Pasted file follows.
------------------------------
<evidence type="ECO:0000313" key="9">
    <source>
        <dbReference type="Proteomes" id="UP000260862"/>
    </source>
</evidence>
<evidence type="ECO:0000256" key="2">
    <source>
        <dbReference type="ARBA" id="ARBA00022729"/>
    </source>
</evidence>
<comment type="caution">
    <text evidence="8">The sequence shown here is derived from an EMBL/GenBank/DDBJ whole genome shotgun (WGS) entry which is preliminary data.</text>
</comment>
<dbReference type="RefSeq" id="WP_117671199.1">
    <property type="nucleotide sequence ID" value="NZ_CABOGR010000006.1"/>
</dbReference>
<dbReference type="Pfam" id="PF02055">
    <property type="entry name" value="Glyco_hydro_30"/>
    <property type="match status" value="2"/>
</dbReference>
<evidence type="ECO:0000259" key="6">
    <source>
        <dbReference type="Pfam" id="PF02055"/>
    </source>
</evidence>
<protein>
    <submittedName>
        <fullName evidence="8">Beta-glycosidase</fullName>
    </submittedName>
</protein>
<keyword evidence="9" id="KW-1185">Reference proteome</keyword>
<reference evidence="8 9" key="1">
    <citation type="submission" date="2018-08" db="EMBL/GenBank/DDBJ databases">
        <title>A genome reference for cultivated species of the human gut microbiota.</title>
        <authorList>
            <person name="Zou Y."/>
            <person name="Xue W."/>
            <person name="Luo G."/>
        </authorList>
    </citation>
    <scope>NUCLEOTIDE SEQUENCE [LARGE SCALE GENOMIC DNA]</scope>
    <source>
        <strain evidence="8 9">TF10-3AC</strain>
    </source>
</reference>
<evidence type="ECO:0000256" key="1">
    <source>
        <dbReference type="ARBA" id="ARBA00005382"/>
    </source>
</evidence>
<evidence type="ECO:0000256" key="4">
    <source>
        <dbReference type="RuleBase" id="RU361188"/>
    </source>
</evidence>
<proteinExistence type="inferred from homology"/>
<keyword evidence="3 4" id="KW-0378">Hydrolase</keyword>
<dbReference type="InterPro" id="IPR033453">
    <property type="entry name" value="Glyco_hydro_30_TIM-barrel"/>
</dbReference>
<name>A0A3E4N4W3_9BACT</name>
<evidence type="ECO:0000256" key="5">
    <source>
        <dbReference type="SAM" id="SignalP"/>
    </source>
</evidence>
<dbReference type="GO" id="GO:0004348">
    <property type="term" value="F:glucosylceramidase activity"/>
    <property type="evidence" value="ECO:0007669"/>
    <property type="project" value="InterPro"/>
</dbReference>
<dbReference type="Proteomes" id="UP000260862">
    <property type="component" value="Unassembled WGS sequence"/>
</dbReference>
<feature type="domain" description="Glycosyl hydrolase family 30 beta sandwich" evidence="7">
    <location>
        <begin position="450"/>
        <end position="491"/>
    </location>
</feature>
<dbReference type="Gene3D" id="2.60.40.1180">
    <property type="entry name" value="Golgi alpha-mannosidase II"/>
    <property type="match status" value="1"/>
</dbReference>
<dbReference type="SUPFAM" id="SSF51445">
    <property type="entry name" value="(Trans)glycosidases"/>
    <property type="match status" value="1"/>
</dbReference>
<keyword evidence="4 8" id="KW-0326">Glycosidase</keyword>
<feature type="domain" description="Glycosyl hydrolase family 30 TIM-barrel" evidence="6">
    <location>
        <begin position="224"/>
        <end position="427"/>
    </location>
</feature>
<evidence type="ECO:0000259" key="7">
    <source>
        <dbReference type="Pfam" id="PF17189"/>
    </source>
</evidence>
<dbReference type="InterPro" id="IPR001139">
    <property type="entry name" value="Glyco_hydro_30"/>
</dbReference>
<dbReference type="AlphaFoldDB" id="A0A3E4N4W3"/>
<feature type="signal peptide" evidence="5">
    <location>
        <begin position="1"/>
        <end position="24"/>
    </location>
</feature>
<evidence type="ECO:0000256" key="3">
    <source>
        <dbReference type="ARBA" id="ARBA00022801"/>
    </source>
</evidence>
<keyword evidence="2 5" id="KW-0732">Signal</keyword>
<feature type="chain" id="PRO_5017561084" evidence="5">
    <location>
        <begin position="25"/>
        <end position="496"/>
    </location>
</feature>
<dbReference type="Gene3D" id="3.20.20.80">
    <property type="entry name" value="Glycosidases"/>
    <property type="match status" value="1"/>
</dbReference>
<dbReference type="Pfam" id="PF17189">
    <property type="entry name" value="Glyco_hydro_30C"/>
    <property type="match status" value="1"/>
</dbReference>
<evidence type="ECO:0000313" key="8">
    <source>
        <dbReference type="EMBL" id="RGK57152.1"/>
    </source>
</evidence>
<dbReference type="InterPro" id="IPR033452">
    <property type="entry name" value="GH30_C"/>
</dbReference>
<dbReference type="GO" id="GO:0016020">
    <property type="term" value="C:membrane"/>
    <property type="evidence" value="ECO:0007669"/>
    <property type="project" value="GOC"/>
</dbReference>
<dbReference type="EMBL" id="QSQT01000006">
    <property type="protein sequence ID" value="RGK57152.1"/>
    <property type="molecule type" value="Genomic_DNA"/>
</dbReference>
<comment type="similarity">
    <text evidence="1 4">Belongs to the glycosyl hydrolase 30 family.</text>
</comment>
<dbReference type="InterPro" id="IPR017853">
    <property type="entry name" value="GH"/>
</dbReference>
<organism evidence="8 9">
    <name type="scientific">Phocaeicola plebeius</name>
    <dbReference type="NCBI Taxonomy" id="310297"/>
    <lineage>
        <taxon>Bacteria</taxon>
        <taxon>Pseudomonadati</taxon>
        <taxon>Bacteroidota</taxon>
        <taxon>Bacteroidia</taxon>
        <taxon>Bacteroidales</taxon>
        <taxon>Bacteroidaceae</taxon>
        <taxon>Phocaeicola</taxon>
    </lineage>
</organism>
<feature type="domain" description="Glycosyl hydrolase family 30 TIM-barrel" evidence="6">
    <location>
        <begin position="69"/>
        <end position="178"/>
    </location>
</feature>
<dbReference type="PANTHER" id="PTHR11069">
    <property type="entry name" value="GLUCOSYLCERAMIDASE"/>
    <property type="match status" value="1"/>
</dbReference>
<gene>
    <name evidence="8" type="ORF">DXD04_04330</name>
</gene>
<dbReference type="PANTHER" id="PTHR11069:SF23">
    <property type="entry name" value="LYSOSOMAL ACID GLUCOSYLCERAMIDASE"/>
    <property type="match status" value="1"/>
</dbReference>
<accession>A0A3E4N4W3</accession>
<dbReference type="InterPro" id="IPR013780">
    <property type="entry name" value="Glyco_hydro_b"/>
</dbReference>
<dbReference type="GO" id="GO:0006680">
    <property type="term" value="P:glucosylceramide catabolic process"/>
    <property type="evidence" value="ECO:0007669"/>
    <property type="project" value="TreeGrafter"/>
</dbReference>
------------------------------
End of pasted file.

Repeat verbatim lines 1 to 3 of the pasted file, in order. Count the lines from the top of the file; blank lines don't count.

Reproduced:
<evidence type="ECO:0000313" key="9">
    <source>
        <dbReference type="Proteomes" id="UP000260862"/>